USC Gamecocks Baseball

Arkansas coach on USC's future: 'I'm sure they'll be sitting where we're sitting'

South Carolina baseball leaves field for final time in 2018

South Carolina baseball players and coaches make an emotional exit in Fayetteville, Arkansas, after coming up one win short of College World Series in the NCAA tournament on Monday.
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South Carolina baseball players and coaches make an emotional exit in Fayetteville, Arkansas, after coming up one win short of College World Series in the NCAA tournament on Monday.

South Carolina baseball's second series at Baum Stadium this season ended with the same results as the first time, with the Gamecocks losing two of three.

After Monday's defeat eliminated USC from the NCAA tournament Super Regionals, Arkansas coach Dave Van Horn made it clear — the Carolina team his squad defeated to get to the College World Series was far different from the one he faced in April.

"We didn't see (in April) the South Carolina we saw after they left here, and we're watching on TV and they're going and winning and sweeping and they won four or five series in a row," Van Horn said. "But we saw them up there in the (SEC) tournament — they just seemed a lot more confident, and their lineup, to me, was a little scary."

Van Horn, who has been at Arkansas since 2003 and made five trips to Omaha in that time, praised the Gamecocks and first-year coach Mark Kingston, pointing in particular to the team's power numbers — USC hit seven home runs this weekend.

"I sit around and watch batting practice ... they were lighting it up this weekend," Van Horn said. "You saw how many home runs they hit against us? Well, I'm surprised they didn't ask for more baseballs, because they were running out of them, they were hitting so many out of the park in BP."

A large component of South Carolina's success, in Van Horn's eyes, was the number of veteran players Kingston had in his lineup.

"They started five seniors. They had a very old team, and they had a team with a lot of what I call 'want-to.' Those guys wanted to win. It's either the end of their careers or they're going to pro ball, and those teams are dangerous," Van Horn said. "And that's what I saw, just a team that really, really played hard. Give Mark and his staff credit, I told him after the game, 'You guys did a great job.' "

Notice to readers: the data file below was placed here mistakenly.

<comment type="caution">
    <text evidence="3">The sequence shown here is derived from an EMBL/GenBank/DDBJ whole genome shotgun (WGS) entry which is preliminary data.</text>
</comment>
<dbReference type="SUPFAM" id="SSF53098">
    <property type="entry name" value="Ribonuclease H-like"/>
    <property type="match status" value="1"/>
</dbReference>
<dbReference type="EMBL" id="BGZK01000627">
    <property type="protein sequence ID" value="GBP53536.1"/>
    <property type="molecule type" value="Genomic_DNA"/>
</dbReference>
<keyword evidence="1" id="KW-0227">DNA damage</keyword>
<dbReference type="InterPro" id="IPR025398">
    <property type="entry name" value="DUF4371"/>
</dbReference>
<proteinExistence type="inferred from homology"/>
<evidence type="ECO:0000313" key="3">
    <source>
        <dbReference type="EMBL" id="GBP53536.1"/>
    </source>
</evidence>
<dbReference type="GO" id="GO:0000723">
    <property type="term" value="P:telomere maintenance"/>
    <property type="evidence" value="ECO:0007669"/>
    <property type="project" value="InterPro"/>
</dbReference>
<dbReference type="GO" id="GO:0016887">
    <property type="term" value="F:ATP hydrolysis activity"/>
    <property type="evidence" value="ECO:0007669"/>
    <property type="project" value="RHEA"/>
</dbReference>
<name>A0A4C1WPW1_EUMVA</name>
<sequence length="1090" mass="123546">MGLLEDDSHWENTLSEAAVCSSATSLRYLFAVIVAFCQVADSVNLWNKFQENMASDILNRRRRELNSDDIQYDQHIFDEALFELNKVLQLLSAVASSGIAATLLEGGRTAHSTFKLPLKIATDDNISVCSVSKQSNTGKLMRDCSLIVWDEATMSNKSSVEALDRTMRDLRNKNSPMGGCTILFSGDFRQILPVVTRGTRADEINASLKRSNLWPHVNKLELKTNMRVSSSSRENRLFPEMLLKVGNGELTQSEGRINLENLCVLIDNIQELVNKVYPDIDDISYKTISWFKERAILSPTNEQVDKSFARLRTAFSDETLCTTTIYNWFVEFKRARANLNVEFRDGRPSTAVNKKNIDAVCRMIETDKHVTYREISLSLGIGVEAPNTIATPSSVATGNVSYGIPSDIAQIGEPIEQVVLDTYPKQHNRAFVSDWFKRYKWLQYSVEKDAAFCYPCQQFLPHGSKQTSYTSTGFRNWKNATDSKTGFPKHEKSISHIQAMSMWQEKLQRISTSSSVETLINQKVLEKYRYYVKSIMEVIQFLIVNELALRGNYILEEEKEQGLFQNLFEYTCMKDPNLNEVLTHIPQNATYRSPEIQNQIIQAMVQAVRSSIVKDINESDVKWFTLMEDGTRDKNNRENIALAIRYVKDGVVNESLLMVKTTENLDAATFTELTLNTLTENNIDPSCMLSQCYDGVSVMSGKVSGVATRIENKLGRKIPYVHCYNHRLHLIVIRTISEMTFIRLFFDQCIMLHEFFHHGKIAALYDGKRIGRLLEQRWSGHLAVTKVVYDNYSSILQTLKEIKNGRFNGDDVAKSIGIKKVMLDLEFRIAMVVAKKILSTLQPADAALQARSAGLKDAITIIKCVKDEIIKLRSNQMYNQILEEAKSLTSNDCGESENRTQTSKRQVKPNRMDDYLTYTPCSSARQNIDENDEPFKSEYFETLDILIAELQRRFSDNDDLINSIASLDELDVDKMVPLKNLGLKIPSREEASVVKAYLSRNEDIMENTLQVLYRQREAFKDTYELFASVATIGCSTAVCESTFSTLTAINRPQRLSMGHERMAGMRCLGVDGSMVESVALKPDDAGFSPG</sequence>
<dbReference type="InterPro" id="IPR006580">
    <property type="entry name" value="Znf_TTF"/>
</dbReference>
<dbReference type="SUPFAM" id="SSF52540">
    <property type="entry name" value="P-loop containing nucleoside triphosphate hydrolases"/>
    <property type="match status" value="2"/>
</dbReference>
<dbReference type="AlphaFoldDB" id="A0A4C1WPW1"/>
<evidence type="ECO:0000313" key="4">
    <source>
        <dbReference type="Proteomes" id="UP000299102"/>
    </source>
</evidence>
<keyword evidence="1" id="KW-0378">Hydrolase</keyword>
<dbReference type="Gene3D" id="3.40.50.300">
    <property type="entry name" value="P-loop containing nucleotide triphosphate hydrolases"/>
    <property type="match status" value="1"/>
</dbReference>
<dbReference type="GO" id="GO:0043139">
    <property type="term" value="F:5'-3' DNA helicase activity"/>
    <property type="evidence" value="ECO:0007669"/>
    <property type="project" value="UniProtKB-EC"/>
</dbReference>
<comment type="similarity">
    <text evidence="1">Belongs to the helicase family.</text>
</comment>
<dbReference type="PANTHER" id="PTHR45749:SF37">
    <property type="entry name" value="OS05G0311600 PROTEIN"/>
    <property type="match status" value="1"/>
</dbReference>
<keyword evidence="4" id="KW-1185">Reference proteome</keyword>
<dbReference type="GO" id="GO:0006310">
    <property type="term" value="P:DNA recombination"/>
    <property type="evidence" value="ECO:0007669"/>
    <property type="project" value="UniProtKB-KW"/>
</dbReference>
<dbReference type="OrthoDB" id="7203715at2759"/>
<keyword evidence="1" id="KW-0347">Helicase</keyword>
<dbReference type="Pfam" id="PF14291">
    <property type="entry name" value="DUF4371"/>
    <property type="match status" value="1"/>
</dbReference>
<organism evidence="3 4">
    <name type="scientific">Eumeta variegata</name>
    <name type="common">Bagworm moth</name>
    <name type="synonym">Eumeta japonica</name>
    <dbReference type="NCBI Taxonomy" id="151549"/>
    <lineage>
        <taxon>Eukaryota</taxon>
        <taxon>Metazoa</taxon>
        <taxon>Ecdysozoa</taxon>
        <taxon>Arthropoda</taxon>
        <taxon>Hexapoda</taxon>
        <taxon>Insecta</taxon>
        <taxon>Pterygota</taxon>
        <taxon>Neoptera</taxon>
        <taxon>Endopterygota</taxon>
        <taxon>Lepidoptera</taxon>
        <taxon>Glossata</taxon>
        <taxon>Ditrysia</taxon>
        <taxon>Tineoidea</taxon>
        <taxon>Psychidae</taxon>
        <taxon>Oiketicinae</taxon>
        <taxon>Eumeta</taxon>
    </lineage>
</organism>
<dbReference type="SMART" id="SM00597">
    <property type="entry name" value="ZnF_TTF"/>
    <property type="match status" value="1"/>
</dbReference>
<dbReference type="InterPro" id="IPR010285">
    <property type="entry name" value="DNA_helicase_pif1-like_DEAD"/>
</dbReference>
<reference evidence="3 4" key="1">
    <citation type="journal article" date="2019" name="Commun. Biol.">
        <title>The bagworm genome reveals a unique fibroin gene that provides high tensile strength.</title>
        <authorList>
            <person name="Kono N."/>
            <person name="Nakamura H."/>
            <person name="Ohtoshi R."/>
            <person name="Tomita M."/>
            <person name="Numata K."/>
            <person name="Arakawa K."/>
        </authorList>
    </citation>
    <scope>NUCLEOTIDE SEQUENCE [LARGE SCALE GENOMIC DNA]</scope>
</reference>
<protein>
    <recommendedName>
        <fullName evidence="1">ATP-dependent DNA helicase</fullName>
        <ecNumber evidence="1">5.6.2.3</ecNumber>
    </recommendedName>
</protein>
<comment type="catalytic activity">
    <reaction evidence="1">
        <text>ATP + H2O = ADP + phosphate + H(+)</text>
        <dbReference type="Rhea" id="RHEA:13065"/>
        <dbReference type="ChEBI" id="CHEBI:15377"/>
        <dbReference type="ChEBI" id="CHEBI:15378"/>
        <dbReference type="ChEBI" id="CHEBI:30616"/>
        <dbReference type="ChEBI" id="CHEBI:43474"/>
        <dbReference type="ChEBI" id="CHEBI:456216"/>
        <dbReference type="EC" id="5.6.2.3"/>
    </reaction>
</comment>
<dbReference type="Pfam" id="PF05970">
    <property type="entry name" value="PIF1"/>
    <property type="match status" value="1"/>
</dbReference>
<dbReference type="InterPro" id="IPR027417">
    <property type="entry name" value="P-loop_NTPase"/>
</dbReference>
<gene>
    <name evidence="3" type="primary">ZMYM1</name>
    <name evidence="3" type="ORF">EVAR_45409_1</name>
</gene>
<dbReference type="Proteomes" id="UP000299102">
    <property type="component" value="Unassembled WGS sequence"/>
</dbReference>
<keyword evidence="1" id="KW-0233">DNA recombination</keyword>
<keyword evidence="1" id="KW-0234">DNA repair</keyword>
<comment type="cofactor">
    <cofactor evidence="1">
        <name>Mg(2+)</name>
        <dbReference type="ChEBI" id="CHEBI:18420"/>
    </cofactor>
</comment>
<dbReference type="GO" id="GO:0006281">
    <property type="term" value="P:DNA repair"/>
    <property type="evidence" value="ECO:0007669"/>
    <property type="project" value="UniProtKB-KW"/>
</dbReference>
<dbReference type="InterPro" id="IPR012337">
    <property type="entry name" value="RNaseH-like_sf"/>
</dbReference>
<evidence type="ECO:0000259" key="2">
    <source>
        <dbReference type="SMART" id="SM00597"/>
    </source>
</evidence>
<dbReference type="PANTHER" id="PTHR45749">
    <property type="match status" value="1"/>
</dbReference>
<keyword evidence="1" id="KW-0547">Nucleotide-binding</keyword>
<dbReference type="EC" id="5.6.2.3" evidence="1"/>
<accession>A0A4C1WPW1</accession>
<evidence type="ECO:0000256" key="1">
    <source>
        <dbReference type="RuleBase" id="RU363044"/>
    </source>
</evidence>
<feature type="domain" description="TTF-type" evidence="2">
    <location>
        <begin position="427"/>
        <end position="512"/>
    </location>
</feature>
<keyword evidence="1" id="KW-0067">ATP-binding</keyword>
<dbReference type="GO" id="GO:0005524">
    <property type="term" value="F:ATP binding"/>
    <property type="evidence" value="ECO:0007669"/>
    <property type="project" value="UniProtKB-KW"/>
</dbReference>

Van Horn also said when he saw the tournament bracket unveiled on May 28, he was certain South Carolina would win its regional in Greenville, N.C., despite being the No. 2 seed to host East Carolina.

Sure enough, they did, and Van Horn stressed that going into the Super Regional, he was concerned about the Gamecocks, especially because the two teams already had faced off four times before, even though Arkansas had won three of those contests.

"They got off to a very slow start, and they kicked it into gear and they were as good as anybody down the stretch. Whenever you face a team seven times, I just knew it was going to be really difficult to beat them two out of three," Van Horn said. "That's just the way game works when two teams are really good."

And while USC's 2018 campaign is over and Arkansas is looking to claim the first national title in program history, Van Horn also noted that he expects plenty of future competition from Kingston's club, as well as a trip to Omaha for them.

"I'm sure they'll be sitting where we're sitting down the road," he said.

South Carolina baseball senior Madison Stokes recaps his career and describes his feelings as his career comes to a close after the Gamecocks lost to Arkansas in the NCAA tournament Super Regional, one win from the College World Series.

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